Re: Sources: Full and Partial Coverage
This is interesting situation you are describing. Here is how I see a potential
scenario being played out. We select to cover products and SHINY is one of
them. To get vulnerabilities in SHINY we select Contagio as the source.
Things are working fine but Contagio is also providing information about
other products that are not on our list. The question is what to do with
this extra information? Is this what you are trying to illustrate?
Regarding treating exploit kits as products - they are products. If there is
a vulnerability in the SW _itself_ it may get CVE assigned. The confusion
may arise if we are using that product as the information source so we
may want to assign a CVE to a vulnerability being described within the
exploit kit. To me, these two facets (product vs information source), are
orthogonal and should not be mixed. We can treat a product as an information
source. After all, a mailing list can be seen as a product (ok, ok - service,
like google) and we use it as information source without even thinking
about it. In the case of exploit kit the things are just more explicit but
the principle is the same.
On Mon, Jun 11, 2012 at 12:07:02PM -0400, Adam Shostack wrote:
> Sorry to come back into this discussion late. I'd like to share a
> recent use case where coverage by product would have been
> My goal was to study how computers become compromised. As a proxy for
> one subset of that, I was using the Contagio "overview of exploit
> packs" . Foreach element in that list, I was investigating when it
> became publicly known, when it was patched, and several other
> properties of the vuln and the update.
> The searches for which I had CVEs took me 5-10 minutes per CVE.
> Several of the ones for which I didn't have CVEs took between 2 hours
> and failed to finish.
> The vulns exploited by exploit packs are selected by the authors of
> the packs, with a goal of compromising a large number of computers. I
> don't believe any product-centered view of the world would be
> We could, perhaps, define this work as outside the goal of CVE, but I
> think that might be putting a patch management goal above a vuln
> management goal. We should not do that accidentally, nor do I think
> it's a good prioritization. We could work around it by adding things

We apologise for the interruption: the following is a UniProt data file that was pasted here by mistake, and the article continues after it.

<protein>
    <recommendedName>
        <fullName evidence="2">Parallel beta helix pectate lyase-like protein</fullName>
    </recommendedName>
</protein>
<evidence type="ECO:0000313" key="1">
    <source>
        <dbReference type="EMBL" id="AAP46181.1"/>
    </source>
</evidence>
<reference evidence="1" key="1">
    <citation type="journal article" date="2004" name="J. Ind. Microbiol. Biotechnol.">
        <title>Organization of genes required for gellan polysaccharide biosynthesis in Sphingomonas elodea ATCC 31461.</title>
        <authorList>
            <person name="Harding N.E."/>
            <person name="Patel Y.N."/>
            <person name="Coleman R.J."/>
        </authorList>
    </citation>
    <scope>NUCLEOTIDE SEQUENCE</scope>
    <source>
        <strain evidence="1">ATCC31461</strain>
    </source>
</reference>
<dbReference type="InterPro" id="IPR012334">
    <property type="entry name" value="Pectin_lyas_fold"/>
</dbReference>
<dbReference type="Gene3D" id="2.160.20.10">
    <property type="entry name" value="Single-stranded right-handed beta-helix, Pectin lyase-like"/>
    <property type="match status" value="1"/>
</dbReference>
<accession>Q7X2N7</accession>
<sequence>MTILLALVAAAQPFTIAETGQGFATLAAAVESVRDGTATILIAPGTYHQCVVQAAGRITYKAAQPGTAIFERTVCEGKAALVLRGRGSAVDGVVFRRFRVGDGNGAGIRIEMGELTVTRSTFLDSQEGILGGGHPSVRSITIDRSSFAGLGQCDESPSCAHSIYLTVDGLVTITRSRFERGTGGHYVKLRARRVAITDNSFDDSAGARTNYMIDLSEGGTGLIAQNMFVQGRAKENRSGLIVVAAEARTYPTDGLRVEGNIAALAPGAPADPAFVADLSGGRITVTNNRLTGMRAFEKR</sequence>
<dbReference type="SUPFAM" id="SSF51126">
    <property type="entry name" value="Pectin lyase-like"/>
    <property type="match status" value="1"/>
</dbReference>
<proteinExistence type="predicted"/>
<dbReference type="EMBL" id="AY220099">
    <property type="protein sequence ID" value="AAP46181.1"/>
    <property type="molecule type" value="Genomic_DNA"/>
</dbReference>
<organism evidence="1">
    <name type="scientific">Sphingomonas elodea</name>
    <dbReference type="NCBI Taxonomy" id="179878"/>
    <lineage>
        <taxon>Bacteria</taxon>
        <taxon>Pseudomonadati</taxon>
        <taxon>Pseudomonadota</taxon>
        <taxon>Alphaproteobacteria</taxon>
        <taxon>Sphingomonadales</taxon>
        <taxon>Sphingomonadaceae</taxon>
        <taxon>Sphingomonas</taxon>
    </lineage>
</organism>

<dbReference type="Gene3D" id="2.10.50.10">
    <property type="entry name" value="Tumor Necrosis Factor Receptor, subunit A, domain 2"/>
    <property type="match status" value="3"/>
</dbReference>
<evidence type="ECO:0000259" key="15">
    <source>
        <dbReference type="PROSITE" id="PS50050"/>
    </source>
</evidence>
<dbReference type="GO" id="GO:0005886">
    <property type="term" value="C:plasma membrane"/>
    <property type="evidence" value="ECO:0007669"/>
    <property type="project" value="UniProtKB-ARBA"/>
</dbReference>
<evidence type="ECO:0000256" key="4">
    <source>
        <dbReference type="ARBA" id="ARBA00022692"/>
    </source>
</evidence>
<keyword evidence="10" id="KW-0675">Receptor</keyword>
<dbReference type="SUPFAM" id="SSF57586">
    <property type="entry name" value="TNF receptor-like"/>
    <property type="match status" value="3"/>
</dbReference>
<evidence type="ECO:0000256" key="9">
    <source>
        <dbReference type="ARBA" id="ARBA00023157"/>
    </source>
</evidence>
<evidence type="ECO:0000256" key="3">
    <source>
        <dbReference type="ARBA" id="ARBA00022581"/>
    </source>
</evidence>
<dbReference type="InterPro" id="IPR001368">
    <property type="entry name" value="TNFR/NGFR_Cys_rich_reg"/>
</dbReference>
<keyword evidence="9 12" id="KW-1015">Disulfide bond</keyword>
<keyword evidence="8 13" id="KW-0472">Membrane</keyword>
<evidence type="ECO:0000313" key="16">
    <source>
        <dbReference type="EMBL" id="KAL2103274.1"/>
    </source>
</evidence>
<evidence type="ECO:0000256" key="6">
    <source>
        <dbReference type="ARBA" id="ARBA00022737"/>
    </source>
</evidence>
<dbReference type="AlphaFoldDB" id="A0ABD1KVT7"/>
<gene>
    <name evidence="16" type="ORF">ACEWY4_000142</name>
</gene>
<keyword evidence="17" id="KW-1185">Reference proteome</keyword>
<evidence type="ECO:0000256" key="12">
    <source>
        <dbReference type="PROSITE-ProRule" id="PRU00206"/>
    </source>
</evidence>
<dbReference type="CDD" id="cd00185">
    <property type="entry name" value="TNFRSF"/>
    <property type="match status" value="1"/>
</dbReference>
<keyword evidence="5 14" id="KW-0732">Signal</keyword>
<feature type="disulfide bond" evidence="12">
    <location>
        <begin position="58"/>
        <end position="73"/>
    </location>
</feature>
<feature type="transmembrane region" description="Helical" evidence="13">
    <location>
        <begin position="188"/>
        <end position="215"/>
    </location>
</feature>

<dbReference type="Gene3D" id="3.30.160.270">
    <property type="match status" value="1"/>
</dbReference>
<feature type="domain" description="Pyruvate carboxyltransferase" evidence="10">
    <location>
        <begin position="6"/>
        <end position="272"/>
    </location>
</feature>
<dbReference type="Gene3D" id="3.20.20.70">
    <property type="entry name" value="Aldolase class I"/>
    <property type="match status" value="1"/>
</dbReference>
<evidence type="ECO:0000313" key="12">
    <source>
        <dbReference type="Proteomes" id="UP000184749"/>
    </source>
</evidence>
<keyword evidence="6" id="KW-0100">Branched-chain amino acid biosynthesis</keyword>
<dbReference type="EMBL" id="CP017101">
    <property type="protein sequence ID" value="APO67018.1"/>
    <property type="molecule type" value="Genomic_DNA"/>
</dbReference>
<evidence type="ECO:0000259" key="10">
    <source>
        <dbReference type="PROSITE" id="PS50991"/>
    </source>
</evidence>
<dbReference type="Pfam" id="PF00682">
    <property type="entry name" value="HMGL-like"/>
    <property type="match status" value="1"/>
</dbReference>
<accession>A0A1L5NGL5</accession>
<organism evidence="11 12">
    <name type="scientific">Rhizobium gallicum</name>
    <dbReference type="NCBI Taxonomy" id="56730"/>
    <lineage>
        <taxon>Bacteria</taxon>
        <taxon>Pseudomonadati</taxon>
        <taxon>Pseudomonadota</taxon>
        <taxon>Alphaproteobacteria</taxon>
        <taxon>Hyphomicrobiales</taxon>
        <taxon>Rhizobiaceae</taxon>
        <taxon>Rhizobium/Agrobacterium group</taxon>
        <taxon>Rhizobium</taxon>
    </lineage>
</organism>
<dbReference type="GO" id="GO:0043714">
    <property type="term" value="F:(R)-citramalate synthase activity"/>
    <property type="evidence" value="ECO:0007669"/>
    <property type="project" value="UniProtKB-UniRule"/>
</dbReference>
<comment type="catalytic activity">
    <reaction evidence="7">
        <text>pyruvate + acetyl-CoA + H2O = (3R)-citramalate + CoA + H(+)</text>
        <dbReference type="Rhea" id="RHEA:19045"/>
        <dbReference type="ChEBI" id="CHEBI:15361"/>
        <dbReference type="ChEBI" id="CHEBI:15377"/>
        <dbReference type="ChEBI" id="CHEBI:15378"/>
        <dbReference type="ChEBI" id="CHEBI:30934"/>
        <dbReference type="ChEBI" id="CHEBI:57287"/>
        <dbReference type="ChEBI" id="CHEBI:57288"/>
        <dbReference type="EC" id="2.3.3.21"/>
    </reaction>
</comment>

> like exploit kits as 'products', but I believe that stretches the
> definition of products that most people here seem to have in mind.
>  http://contagiodump.blogspot.com/2010/06/overview-of-exploit-packs-update.html
> On Mon, May 21, 2012 at 02:35:39PM +0100, Damir Rajnovic wrote:
> | Hi,
> | No, not really. By definition CVE is the best effort project. It is so
> | because we rely on others (i.e., vendors, researches) to provide the information.
> | Until we have vendors comitted assigning CVE themselves that will continue
> | to be so.
> | Estimating how many vulnerabilities are not covered can also be questioned.
> | Some vendors may quietly fix things and never admitting that fact. Would
> | you count that as lack of coverage? I would _if_ I manage to establish that
> | this really happened. What are other ways that vulnerability may 'escape'?
> | The bottom line is that I am a pragmatist and will take what there is available
> | to get the job done. If we cannot reliably estimate coverage I would still
> | use CVE.
> | Gaus
> | On Fri, May 18, 2012 at 12:51:56PM -0500, security curmudgeon wrote:
> | > On Fri, 18 May 2012, Damir Rajnovic wrote:
> | >
> | > : Hear, hear! Defining the goal in the scope of products is much better
> | > : than sources and I am saying this as a consumer of CVEs. I have a piece
> | > : of SW and I would like to know what is going with it. If the currently
> | > : used sources do not cover the product 100% then the workaround can be to
> | > : publicly say "we cover product X to an estimate 80% (or whatever)". That
> | > : way CVE consumers are told of the situation.
> | >
> | > Does your answer change if the percentage cannot be answered with any
> | > certainty at all?
Damir Rajnovic <email@example.com>, PSIRT Incident Manager, Cisco Systems
<http://www.cisco.com/go/psirt> Telephone: +44 7715 546 033
300 Longwater Avenue, Green Park, Reading, Berkshire RG2 6GB, GB
There are no insolvable problems.
The question is can you accept the solution?
Incident Response and Product Security
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